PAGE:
reggiesimpson wrote: ↑Sat Feb 09, 2019 11:12 am
RickBoglehead wrote: ↑Sat Feb 09, 2019 9:31 am
We have two grown children, one married in Florida, one unmarried with a long relationship in California. We have zero desire to ever consider living in the same house, even if the living quarters were totally separate, with either of them. They need to have their own lives, and we ours. We'll visit, and more frequently once we retire in two years, but never live in the same house. We also don't have plans to live in the same state.
As noted in a recent post, the OP is going to proceed regardless of what anyone posts. I've never understood why people ask for opinions when they aren't going to act differently regardless. This is so fraught with issues - who gets to deduct property taxes, can any owner force a sale, how does insurance work, what happens if son or girlfriend are sued, and lose in court, what happens if no one wants to buy the house when it has to be sold because of lost job, how do you compel someone to sell a house, the list goes on.
As to eldercare, my in-laws went from house to independent living (forced by health) to assisted living. If OP is thinking his son and girlfriend are going to provide eldercare, ask yourself the question - "Who is going to wipe my rear end for me when I can't?" It's pretty blunt, but I can tell you that neither of my in-laws wanted either of us, nor did we, helping them with personal care. Nor did they want a caregiver doing it, but they knew they could no longer do it themselves.
I hope it works out for the OP and his family, but I see potential disaster written all over this.
A recent study asked the question of the newly retired "How many of you want to live near your children and how many do not?" 50% did and 50% did not. You are in the did nots and we are in the dids. Its literally that simple. I came to BH to get advice and am taking notes based on that advice. Just because i havent changed my mind to follow the major consensus of what we are doing is fraught with "disaster" should indicate to at least some that we have done our homework (readings, atty advice, discussions with our son and gf and many friends). BH is another avenue for additional advice. Thats all. I must say that i am rather dismayed at the lack of social glue that has been displayed. We are talking about family here. Thank you.
Interesting perspective the term "social glue". Clearly you and your wife have a different perspective that the majority of responders. The fact that someone chooses a career/locale that prevents them from buying a home is a lifestyle choice. My son in California can't buy a shack for the price of our large house in Michigan. He chose to take a job in California knowing that until his career progresses quite a bit, he won't be able to even consider buying. Or, he'll work 5 or so years, then take a job in a lower cost of living part of the country and buy then. To then go in and bail out his choice by paying for half his house changes the future - his path is now directed by your intervention. Big difference in handing a kid a downpayment and buying 1/2 of his house for him.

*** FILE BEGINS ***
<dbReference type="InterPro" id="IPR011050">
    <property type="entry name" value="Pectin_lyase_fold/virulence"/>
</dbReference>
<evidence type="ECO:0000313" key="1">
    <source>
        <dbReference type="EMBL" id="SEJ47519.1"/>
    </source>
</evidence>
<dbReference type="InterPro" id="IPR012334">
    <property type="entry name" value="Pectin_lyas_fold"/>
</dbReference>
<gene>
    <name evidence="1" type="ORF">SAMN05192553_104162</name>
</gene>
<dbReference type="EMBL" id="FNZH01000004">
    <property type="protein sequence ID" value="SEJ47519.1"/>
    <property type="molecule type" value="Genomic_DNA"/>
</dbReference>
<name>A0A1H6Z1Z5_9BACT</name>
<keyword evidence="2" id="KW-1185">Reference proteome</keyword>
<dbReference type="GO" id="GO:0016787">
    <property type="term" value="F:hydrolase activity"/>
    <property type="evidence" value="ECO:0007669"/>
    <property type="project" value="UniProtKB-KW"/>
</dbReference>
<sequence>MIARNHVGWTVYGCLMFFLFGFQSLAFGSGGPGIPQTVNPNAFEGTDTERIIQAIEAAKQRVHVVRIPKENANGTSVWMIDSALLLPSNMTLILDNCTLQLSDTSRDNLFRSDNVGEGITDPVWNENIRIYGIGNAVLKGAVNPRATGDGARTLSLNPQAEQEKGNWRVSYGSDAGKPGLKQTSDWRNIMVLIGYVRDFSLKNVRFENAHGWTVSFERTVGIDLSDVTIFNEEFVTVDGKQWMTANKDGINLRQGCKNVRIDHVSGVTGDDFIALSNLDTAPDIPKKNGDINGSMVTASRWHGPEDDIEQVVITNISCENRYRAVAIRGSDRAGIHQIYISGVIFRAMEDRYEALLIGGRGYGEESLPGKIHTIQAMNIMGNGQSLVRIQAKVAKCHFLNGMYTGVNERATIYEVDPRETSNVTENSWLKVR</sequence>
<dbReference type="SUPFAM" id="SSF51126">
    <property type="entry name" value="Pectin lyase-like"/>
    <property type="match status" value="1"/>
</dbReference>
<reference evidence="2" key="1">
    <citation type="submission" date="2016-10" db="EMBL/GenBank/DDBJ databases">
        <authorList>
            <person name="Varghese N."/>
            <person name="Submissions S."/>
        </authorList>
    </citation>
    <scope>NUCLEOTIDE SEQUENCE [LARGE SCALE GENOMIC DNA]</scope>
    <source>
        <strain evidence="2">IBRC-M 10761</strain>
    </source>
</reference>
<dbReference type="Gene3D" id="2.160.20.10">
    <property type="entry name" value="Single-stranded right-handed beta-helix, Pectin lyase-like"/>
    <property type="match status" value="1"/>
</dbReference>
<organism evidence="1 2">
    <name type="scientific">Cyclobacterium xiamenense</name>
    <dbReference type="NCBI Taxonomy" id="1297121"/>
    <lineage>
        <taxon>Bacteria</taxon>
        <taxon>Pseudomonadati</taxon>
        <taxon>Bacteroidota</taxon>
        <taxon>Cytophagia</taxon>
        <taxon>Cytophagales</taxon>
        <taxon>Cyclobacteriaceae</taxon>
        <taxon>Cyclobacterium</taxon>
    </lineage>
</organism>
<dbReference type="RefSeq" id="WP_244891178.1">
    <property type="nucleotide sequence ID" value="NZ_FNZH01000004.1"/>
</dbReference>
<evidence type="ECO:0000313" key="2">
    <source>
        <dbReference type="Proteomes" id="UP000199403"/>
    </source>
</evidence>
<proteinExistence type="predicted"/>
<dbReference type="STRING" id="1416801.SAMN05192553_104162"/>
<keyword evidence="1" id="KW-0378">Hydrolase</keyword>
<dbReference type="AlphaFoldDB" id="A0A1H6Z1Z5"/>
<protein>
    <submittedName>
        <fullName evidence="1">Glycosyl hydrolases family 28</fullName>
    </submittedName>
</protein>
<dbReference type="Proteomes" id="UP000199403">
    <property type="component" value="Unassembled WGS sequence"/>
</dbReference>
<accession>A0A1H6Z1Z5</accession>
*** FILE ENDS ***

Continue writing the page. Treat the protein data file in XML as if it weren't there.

On the social side, there is a big difference between living near someone and having scheduled visits, and living with someone and always visiting. I want my kids to be able to lead their lives without thinking "oh crap, Mom and Dad are upstairs, I can't run around naked" or "if I buy X, they'll see the delivery truck and ask me what's up" or "can I go to every grandchild's soccer game".
We intentionally located outside the states that both sets of parents lived in. When my in-laws clearly were soon to need help, we moved back, locating close enough to get involved and far enough to let people live their lives. When it was necessary, we moved them to independent living close to us, and visited weekly. Then assisted living. Never consider moving them to our home.
Both went through dementia, one with Alzheimer's. If you've not lived that life, it's incredibly wearing on everyone. I would never wish a relative of mine to have to deal with that 24/7. One relative had to deal with that for many years, his choice to do it in his house, and he died 48 hours after his wife due to his mind and body being attacked by the constant pressure of it.
I'd second the perspective of having your son and his girlfriend read this thread. See how that impacts their decision on accepting this windfall.
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